On Sept. 16 the editorial board of the New York Times did the impossible. It said something nice about President Trump. "The normalization of relations between Israel and two Arab states, the United Arab Emirates and Bahrain, is, on the face of it, a good and beneficial development," the editors wrote. They even went so far as to say that the "Trump administration deserves credit for brokering it." I had to read that sentence twice to make sure I wasn't dreaming. Perhaps the world really is ending.
Or perhaps the Times cannot avoid the reality that the "Abraham Accords" between Israel, the UAE, and Bahrain are a historic achievement. It is the first advance toward peace in the Middle East since Israel signed a treaty with Jordan in 1994. By exposing the intransigence and corruption of the Palestinian authorities, and thereby removing them from the diplomatic equation, the Trump administration reestablished the "peace process" as a negotiation between states. And because the states in the region face a common foe—Iran—they have every incentive to band together. This is textbook realpolitik. The world is better off for it.
Just as remarkable as the deal itself is the bipartisan applause that greeted it in the United States. No one needs reminding that domestic politics is polarized and paranoid. Each party is convinced that the other one will extinguish democracy at the first opportunity. The past three presidencies have been jarringly discontinuous in style, temperament, and policy. But the same Democrats who sometimes appear eager to remove Donald Trump from office by any means necessary treated this foreign policy accomplishment with equanimity and acquiescence. "It is good to see others in the Middle East recognizing Israel and even welcoming it as a partner," Biden said in a statement, adding that "a Biden-Harris administration will build on these steps." Senator Chris Coons of Delaware told Jewish Insider that the agreement is "a very positive thing."
The irony is that Trump's opponents are ready to accept this "very positive thing" despite warning against and objecting to the policies that contributed to it. Through his personal relationship with Israeli prime minister Benjamin Netanyahu, Trump reaffirmed that there is "no daylight" between the United States and Israel after an eight-year caesura. He defied conventional wisdom when he moved the U.S. embassy to Jerusalem, when he withdrew the United States from the Iran nuclear deal, when he cut off aid to the Palestinians, when he recognized Israeli sovereignty over the Golan Heights, and when he ordered the lethal strike against Qassem Soleimani. But the catastrophes that the foreign policy establishment predicted would follow each of these measures never materialized. What emerged instead were the Abraham Accords and a growing alliance against Iran.
It is in the realm of foreign policy that Trump's deviations from political norms have had the most positive and irreversible consequences. If he becomes president, Joe Biden may mistakenly try to revive the chances for Palestinian statehood by getting tough on the Israelis. He may attempt to resuscitate the moribund Iran deal. But it is highly doubtful that he will rescind the Abraham Accords, or withdraw recognition of Israel's Golan sovereignty, or return the U.S. embassy to Tel Aviv. He won't have the support for such decisions. And he won't have any good reason to make them. Anyone who has read the news lately understands that a strong and engaged Israel is good for security. Her enemies are our enemies.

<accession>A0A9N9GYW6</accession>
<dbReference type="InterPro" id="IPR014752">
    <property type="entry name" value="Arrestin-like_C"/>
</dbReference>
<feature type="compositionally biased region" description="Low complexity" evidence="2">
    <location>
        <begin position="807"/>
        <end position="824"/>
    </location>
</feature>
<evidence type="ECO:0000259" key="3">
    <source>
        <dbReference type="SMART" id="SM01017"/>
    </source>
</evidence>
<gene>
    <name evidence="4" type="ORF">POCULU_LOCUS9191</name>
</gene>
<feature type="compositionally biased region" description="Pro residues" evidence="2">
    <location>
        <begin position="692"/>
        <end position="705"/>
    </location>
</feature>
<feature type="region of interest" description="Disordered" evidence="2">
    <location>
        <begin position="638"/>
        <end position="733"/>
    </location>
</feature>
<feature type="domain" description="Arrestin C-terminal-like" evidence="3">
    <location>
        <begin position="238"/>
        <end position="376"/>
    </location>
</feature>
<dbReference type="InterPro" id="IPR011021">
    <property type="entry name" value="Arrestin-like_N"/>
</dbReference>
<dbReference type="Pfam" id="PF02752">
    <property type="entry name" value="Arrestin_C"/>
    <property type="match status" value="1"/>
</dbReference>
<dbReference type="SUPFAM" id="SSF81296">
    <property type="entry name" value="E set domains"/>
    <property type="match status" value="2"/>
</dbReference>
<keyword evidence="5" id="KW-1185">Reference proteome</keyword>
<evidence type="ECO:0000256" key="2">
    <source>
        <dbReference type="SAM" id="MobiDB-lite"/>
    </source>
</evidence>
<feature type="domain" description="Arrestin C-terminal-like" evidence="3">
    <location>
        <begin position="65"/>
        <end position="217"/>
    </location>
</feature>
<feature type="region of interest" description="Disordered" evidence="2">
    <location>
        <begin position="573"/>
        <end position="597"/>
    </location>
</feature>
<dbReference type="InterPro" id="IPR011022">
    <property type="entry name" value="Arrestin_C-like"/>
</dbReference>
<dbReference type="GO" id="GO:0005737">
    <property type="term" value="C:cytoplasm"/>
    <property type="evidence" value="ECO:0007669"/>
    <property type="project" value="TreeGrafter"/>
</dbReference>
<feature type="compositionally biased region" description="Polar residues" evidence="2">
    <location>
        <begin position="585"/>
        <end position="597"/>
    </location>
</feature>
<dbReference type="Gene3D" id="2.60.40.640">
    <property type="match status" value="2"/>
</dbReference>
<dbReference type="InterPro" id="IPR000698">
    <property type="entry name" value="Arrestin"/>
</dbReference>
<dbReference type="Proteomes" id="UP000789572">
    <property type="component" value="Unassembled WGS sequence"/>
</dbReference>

By establishing inescapable facts on the ground over the ceaseless objections of critics, President Trump overrides the often meaningless verbiage that constitutes international diplomacy and ends up changing the very terms of the foreign policy conversation. Nowhere has this dynamic been clearer than in U.S. relations with China.
Beginning with his surprise call to Taiwanese president Tsai Ing-wen in December 2016 and continuing through his resumption of U.S. Navy freedom of navigation operations in the South China Sea the following year, his tariffs on Chinese goods in 2018, his and his administration's rhetorical barrage against China beginning in earnest in 2019, and culminating in his multiple actions against China this year, from limiting travel to canceling visas to forcing the sale of TikTok to tightening the vise on Huawei to selling an additional $7 billion in arms to Taiwan, Trump has reoriented America's approach to the People's Republic. No longer is China encouraged to be a "responsible stakeholder." It is recognized as a great-power competitor.
Resistance to this proper understanding of China's position in the international system remains strong. But it is unquestionably the case that both Republicans and Democrats are starting to see China more as a threat than a partner. And it is Donald Trump who is behind this clarification of vision. (Xi Jinping and the pandemic helped too.) Whatever a President Biden might do about China—and he seems far more interested in repairing our alliances in "Old Europe" than in tackling this paramount challenge of the 21st century—he would operate within the constraints Trump established and on the intellectual terrain Trump landscaped.
There is no greater measure of presidential significance than a chief executive's ability to transform not just his own but also the opposing party. When it comes to the Middle East and China, the Democrats are closer to Donald Trump today than they were at the outset of his term. That they find themselves in accordance with someone whom they despise is evidence of Trump's ability to realign politics at home and abroad. This is no small feat.
Some might say it's worthy of a prize.